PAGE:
Important questions to ask a TPI before you consider using their services

• Which suppliers will you be approaching to get prices?
• How many price offers will you give me?
• What will you do to help me switch supplier?
• What services will you provide during the life of the contract?
• How will I be charged for these services?
– Will I be charged directly or indirectly (see over)?
 
 

Important

Q: Do Third-Party Intermediaries always research the whole market?
A: No. Some TPI research the whole market but others represent one or a small group of suppliers.
Q: Will a Third-Party Intermediaries always find the best energy deal for you?
A: No, TPI is not necessarily required to find the best deal for you. You could find a better deal if you are prepared to look at different contract lengths or payment methods.
Q: Is agreeing to a contract over the phone binding?
A: Yes, your verbal agreement is binding.
Q: Are you obliged to accept an offer from a Third-Party Intermediaries?
A: No, make sure you understand the services they will provide for you, how they will be paid for these services and all terms and conditions before you accept.
Q: Are all offers presented in the same way?
A: No. Some factors in energy bills may change during the life of the contract (e.g. environmental tariffs). These may be presented on a pass-through basis (where they will be added to the energy price when the charges are known by the suppliers). Check that you understand whether your price may vary within the term of the contract.
Q: Is there a set duration for contracts?
A: No. Many contracts are fixed term, and you should be clear how long you would be locked into the contract and whether there is a termination fee
 

Third-Party Intermediaries:

What your business needs to know when paying for a Third-party intermediaries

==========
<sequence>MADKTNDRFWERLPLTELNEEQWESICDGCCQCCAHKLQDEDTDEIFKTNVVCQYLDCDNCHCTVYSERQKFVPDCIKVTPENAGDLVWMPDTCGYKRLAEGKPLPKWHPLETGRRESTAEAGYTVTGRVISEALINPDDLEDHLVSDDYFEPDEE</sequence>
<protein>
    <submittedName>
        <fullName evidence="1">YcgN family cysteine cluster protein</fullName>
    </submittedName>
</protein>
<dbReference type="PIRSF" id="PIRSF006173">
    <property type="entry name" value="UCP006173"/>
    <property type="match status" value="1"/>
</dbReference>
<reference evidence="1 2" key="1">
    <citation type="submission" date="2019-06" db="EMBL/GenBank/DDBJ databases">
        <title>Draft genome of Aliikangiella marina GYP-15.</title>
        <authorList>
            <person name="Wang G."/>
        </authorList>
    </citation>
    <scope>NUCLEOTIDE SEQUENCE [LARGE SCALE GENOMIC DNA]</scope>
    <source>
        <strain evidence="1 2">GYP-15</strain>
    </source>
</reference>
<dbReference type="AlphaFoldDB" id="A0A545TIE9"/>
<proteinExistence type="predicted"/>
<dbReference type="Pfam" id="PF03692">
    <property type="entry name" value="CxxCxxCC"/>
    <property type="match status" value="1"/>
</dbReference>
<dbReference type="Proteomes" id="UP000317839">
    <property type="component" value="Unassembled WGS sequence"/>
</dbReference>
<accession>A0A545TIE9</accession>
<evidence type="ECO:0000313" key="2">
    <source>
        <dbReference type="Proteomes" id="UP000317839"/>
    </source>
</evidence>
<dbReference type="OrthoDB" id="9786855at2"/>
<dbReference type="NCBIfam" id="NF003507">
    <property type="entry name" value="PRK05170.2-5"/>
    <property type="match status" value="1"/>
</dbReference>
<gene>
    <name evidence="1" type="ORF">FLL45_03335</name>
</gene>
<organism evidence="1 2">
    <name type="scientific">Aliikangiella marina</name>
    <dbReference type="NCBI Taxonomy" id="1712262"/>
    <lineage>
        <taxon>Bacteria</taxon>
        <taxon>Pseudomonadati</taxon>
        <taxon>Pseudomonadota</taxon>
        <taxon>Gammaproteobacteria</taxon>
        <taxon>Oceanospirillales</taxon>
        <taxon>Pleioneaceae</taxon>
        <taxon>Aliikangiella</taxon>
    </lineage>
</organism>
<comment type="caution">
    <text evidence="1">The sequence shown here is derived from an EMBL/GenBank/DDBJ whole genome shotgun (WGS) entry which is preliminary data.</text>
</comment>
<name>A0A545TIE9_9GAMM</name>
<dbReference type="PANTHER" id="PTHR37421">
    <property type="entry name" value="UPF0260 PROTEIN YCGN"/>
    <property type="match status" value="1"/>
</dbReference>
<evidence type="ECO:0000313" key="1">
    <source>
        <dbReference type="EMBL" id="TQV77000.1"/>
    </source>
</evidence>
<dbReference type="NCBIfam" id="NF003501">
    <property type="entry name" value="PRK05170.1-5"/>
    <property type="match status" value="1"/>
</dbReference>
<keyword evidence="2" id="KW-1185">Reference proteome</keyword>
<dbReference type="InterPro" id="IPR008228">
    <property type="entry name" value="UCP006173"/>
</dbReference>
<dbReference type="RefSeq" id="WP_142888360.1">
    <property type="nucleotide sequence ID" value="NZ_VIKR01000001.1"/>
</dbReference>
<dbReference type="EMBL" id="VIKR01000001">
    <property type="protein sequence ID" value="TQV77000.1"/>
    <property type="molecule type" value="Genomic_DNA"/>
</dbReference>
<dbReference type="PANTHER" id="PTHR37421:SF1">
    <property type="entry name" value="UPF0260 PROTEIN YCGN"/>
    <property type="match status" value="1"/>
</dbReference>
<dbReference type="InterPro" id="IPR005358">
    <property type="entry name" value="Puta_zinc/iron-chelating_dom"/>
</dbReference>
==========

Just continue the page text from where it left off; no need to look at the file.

A Third-Party Intermediaries will charge for the services it provides you.
Either a direct charge paid by you to them (e.g. a flat fee, a commission per trade made on your behalf) or indirectly payments.
The TPI receives a payment from the supplier, which is added to your bill. Below is an illustrative example using simple figures to aid understanding:
 

Basic cost of energy 10p/kWh > TPI commission 1p/ kWh > Your bill shows 11p/kWh (paid to supplier) > Supplier passes 1p/kWh to TPI e.g. consumption 50,000 kWh/ annum, TPI receives £500

 

Consumer Protection:

Third-Party Intermediaries must comply with consumer protection laws, including those which relate to business customers. For example,a TPI is prohibited by the Business Protection from Misleading Marketing Regulations (BPMMRs) from carrying outmisleading advertising activities and should therefore always identify itself and be clear about the purpose of its call.
In November 2013, Ofgem acquired powers to apply to courts for an injunction to prevent breaches of the BPMMRs.
In instances where breaches of the BPMMRs may be criminal offences (which can be enforced by Trading Standards and The CMA), Ofgem may notify these enforcers of concerns, where appropriate. Ofgem does not license TPIs but
has set out voluntary principles showing how they should operate, below.